• Adults
    • Peanuts, tree nuts (almonds, walnuts), fish, shellfish (shrimp, lobster, crab), mollusks (oysters, clams, scallops)
most common food allergies7
Most common food allergies
  • Peanuts and/or tree nuts = three million Americans (1.1% of population)
  • About 150 people in US die each year, 30,000 ER visits
  • About 4% believed to have food allergy, 2.3% to seafood
  • More than 160 foods associated with allergic reactions
symptoms of food allergies
Symptoms of food allergies
  • Reaction within minutes to two hours
  • How soon and how severe depend on sensitivity to food, how much was consumed, other foods consume, and preparation
  • May have minor symptoms at first
symptoms
Digestive system

Swelling, itching

Tightness

Hoarseness

Nausea

Cramping

Pain

Vomiting

Diarrhea

Body systems (skin, lungs, etc)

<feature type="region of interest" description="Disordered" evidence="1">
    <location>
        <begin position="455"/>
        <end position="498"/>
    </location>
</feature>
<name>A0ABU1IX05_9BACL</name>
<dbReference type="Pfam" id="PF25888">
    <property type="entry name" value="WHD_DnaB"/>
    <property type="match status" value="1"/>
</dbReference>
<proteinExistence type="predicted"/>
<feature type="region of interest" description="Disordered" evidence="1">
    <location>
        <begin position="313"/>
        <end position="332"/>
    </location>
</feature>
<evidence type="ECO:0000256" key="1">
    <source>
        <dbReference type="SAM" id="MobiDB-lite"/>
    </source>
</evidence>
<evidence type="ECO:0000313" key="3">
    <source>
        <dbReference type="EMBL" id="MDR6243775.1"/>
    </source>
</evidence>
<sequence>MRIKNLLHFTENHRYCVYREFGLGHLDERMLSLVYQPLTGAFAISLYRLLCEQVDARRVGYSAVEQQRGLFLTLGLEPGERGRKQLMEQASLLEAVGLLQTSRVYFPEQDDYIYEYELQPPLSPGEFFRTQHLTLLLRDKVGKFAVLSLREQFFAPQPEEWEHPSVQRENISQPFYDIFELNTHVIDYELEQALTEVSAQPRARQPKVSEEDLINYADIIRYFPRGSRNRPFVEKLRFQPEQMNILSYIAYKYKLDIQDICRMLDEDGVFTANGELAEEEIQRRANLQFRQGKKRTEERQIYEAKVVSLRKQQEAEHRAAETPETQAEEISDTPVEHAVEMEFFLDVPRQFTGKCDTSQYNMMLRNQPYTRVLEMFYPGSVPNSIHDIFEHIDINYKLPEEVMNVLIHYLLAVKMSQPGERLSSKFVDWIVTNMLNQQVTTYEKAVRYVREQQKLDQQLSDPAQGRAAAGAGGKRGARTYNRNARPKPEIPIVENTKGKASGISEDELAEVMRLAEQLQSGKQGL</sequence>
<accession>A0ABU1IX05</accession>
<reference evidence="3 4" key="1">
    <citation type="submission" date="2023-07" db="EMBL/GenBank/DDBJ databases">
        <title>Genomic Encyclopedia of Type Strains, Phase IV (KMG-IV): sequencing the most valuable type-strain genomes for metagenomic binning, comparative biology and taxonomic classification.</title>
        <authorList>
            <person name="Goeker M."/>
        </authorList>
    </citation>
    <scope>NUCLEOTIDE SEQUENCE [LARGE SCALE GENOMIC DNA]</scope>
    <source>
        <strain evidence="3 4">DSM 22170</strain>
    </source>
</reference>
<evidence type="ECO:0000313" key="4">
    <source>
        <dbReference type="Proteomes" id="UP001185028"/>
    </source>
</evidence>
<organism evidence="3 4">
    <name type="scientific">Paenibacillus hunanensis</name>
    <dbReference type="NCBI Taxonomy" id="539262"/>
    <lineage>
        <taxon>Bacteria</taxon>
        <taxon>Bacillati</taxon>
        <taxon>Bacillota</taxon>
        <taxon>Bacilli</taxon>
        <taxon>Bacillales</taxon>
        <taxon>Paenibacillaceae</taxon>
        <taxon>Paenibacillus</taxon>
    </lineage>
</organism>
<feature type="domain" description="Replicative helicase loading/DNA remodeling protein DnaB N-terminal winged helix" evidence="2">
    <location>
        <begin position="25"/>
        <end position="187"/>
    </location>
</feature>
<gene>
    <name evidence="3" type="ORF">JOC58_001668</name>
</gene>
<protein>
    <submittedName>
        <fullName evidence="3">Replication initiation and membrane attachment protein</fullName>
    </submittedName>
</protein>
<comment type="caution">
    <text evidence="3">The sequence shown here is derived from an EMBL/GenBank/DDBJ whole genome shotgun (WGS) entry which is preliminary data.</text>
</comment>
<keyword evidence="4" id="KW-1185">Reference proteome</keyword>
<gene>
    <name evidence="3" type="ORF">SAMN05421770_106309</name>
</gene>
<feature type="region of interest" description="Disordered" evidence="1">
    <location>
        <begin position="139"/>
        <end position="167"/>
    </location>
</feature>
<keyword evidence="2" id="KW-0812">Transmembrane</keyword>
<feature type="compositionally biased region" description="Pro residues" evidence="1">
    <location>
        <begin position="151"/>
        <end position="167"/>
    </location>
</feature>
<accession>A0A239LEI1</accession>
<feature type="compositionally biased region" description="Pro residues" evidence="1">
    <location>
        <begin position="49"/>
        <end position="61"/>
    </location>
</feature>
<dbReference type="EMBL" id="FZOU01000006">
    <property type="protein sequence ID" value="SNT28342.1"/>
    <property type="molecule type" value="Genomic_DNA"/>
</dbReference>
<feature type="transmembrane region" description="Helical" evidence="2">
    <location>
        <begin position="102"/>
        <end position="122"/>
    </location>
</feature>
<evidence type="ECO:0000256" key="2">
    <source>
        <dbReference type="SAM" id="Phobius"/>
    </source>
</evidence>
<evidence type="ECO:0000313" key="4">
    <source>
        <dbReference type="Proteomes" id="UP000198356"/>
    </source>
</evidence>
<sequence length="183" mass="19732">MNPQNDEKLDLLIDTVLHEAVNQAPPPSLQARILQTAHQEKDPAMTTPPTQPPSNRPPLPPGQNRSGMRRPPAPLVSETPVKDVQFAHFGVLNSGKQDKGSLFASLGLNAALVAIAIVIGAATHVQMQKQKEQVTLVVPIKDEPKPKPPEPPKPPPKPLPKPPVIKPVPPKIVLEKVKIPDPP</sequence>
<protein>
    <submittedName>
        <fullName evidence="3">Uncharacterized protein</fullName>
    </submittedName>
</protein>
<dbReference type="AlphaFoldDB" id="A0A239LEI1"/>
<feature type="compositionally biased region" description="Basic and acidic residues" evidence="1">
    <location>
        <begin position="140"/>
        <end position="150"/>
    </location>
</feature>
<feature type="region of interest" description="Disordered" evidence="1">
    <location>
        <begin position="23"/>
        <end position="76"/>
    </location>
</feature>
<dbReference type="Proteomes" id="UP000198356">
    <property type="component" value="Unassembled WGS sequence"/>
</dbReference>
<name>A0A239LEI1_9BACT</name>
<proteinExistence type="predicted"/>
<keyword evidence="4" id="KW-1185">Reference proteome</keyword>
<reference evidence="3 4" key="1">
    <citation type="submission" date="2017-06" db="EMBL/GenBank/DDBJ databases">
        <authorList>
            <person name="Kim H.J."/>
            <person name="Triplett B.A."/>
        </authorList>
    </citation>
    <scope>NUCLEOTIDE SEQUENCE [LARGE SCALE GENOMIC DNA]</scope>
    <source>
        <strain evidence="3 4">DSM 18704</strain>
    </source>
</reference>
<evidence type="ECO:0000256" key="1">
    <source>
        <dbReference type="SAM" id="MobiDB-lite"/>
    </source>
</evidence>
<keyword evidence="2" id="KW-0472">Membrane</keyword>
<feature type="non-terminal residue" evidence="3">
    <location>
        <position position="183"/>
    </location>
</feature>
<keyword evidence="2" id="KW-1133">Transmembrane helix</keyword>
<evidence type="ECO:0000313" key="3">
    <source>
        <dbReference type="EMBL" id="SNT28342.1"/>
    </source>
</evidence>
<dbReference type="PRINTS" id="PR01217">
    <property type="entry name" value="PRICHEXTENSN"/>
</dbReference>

Hives, skin swelling

Anaphylaxis – BP falls, wheezing, breathing problems, nausea, rapid pulse, flushing, faintness, passing out

Can lead to death

Symptoms
symptoms11
Symptoms
  • Severe reactions more common in peanuts, tree nuts, shellfish, fish, and eggs
  • Also more common in those with asthma
  • Death usually seen in peanuts or tree nuts
how are food allergies diagnosed
How are food allergies diagnosed?
  • Physician
  • Medical history, physical exam
  • Skin test
  • Lab tests
  • Oral food challenge
  • Elimination diet
  • Double-blind food challenge
how can you avoid food allergies
How can you avoid food allergies?
  • Identify those at risk
  • Consult a doctor
  • Consider breast feeding
  • Maternal diet avoiding eggs, cow milk, peanuts, fish